In December 2016 a couple of formulations in China’s protocol on accession with the WTO will be changed. China, in particular, believes that the change implies that the nation must now be regarded as a market economy by other members of the WTO in the context of international trade. Other WTO members, however, continue to maintain that China is not a market economy and must be treated accordingly when it comes to the prevention of subsidised exports. Irrespective of which interpretation is the correct one, this remains an issue that is to be decided by the WTO. Jernkontoret’s Mathias Ternell talks here about what is really at stake and the serious implications for industry in Europe.
What does the debate on China’s market economy status really centre on?
The MES issue is not a question of free trade as some people believe; in actual fact it is a question of whether or not we should accept subsidised exports from China. Jernkontoret and the steel industry is definitely on the side of free trade but free trade can only function properly if it operates on the basis of equal conditions, i.e. without state subsidies and support.
Some people think that China is not dumping steel on the market, since the export prices are higher than the prices in the home market.
In a country that is not a market economy and where state subsidies occur then the prices are not set on the basis of market conditions. In such circumstances, to then use the home market price as a reference does not function since the calculation method is based on the principle that prices shall be set on the basis of commercial or market imperatives, without state subsidies. In such a context the home market price is irrelevant.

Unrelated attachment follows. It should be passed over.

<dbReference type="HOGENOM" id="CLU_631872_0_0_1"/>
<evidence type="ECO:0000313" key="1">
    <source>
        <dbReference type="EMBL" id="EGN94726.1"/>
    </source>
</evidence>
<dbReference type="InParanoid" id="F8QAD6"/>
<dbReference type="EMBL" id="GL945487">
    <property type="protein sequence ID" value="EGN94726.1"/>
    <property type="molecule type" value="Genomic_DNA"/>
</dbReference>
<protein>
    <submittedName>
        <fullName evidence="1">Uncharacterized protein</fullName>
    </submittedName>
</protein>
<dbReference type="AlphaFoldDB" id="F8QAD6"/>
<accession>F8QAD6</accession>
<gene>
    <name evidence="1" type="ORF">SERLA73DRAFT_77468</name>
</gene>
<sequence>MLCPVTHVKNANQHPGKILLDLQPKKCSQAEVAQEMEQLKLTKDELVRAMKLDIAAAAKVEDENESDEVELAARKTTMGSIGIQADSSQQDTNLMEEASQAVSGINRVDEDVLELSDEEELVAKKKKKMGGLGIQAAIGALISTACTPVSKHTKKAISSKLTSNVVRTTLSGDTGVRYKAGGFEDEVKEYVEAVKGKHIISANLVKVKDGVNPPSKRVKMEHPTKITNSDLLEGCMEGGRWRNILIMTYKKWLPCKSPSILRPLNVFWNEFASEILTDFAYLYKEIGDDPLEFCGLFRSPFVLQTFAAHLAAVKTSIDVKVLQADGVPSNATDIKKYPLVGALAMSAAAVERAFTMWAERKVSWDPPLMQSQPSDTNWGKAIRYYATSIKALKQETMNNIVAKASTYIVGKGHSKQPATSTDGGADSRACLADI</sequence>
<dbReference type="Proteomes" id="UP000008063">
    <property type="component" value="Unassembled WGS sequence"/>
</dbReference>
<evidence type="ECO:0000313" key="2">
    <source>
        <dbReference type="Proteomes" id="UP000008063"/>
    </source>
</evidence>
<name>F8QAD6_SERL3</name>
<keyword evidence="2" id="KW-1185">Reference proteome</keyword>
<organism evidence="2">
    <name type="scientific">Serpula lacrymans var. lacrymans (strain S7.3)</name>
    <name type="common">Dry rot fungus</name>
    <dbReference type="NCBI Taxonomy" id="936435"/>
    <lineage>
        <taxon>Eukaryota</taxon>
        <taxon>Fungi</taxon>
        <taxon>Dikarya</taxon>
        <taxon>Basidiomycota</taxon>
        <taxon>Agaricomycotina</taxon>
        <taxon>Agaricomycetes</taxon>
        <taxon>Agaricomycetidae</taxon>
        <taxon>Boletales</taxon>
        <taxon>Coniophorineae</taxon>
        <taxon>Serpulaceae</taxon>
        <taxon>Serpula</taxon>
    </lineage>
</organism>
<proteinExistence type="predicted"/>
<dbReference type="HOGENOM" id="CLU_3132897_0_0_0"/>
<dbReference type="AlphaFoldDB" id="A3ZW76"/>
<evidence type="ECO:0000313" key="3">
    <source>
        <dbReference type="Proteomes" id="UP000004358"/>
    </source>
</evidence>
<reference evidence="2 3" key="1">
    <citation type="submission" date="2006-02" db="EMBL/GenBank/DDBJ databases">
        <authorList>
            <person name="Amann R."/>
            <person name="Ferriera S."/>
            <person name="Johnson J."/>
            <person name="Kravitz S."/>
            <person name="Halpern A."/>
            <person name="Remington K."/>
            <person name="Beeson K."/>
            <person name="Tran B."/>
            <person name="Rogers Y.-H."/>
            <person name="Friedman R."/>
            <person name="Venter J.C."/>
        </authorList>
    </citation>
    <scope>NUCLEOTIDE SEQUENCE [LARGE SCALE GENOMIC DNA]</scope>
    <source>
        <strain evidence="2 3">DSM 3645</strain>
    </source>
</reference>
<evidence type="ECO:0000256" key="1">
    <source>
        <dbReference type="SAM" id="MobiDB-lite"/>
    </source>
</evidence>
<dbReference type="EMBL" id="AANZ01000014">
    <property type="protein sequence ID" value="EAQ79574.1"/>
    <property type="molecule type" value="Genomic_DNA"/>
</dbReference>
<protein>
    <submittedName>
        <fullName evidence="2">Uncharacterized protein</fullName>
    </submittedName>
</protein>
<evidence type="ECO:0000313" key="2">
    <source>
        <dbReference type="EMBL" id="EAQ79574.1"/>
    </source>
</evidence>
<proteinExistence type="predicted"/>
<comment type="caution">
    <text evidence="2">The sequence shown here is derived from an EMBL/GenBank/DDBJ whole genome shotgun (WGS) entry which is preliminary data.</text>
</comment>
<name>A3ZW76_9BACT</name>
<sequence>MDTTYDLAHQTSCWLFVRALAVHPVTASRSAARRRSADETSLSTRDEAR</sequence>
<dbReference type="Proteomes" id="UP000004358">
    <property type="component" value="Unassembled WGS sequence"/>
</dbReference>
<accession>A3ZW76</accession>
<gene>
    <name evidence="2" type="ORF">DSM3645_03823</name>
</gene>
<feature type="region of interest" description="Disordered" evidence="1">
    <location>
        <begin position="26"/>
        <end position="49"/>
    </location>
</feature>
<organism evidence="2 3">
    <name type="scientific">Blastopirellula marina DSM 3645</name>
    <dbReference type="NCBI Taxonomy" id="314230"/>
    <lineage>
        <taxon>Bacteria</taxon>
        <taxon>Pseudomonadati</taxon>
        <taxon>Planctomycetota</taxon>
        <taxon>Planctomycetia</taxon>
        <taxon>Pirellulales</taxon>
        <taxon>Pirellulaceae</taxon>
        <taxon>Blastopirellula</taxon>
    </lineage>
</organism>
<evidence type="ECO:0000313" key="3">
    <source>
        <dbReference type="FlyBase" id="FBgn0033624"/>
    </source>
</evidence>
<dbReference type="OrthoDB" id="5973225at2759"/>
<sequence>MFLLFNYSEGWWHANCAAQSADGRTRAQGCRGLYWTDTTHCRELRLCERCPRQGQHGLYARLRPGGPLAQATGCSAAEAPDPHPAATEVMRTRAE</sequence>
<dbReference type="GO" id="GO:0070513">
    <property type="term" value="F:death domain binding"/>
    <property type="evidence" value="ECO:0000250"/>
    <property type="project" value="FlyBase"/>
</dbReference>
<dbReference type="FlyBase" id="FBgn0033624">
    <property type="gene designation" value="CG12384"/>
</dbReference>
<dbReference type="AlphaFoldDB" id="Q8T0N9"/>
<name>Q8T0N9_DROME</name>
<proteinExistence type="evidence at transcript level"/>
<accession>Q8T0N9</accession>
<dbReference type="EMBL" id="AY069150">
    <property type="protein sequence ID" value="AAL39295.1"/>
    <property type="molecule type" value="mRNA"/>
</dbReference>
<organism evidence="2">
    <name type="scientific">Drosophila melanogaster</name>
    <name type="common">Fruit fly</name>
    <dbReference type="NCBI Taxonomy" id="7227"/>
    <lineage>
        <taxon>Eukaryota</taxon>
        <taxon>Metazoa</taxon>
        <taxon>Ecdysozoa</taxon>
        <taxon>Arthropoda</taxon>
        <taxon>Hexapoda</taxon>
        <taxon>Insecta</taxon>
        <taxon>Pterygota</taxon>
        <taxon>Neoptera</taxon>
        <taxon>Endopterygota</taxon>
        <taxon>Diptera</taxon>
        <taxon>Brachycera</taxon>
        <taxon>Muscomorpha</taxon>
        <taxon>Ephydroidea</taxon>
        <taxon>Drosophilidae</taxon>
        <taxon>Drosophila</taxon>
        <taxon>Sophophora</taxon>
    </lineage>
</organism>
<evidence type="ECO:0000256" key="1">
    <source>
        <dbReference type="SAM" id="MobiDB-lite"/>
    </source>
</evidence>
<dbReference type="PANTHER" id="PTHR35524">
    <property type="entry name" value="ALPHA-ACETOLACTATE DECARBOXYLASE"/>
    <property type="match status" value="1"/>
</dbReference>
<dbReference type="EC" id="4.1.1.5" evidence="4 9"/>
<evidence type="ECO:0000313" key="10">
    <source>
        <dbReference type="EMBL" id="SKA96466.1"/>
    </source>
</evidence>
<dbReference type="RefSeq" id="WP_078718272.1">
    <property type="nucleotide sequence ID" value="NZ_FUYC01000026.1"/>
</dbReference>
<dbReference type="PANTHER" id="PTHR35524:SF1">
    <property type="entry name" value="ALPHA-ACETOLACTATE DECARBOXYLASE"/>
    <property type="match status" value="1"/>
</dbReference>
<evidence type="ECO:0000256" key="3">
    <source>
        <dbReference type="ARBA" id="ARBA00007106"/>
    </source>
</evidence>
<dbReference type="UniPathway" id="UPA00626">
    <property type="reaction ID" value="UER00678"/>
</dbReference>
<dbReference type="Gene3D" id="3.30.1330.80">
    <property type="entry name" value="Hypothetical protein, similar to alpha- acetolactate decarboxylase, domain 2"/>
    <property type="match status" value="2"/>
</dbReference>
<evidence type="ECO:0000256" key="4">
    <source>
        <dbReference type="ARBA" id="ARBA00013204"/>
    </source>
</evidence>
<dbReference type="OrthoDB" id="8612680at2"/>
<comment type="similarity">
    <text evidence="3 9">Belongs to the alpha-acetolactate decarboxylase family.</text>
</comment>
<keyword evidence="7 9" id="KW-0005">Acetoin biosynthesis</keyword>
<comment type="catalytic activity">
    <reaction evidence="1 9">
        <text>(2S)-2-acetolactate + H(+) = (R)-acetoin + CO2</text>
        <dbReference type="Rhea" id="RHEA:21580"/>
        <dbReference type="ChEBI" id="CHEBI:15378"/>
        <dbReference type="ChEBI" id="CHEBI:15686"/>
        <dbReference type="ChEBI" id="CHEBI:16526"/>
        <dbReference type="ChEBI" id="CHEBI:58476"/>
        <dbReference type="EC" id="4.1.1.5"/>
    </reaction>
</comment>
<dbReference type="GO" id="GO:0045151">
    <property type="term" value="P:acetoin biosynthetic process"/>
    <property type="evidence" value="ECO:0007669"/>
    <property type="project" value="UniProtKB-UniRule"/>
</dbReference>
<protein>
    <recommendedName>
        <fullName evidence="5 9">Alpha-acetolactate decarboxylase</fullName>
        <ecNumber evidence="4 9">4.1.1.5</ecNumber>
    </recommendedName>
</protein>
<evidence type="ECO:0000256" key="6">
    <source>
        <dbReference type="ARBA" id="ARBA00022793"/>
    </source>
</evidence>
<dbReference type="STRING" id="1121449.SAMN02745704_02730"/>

What would happen if the EU were to move before the WTO and, on its own initiative, recognise China as a market economy?
It is my firm belief that if the EU chooses to treat China as a market economy – when such is not the case – then we are in a position where the EU accepts state support in China at the same time as we do not allow equivalent support for our own companies in Europe. To accept state support internationally and, at the same time, to prohibit the same in the Single Market is, in my opinion, a completely unacceptable approach. How will the EU’s companies be able to compete with Chinese companies under such conditions? Now it is the turn of steel companies and certain base industries to be hit. But soon other companies, further down the processing chain, will suffer likewise.
What is Jernkontoret doing to ensure that China is not accepted as a market economy?
We’re actively talking to politicians and other officials in both Stockholm and Brussels. We are also writing articles for publication on this subject and actively voicing our opinions on the radio etc. Moreover, on 15 February we shall be taking part in a large international demonstration in Brussels arranged by Eurofer (representing Europe’s steel industry as a whole) and others.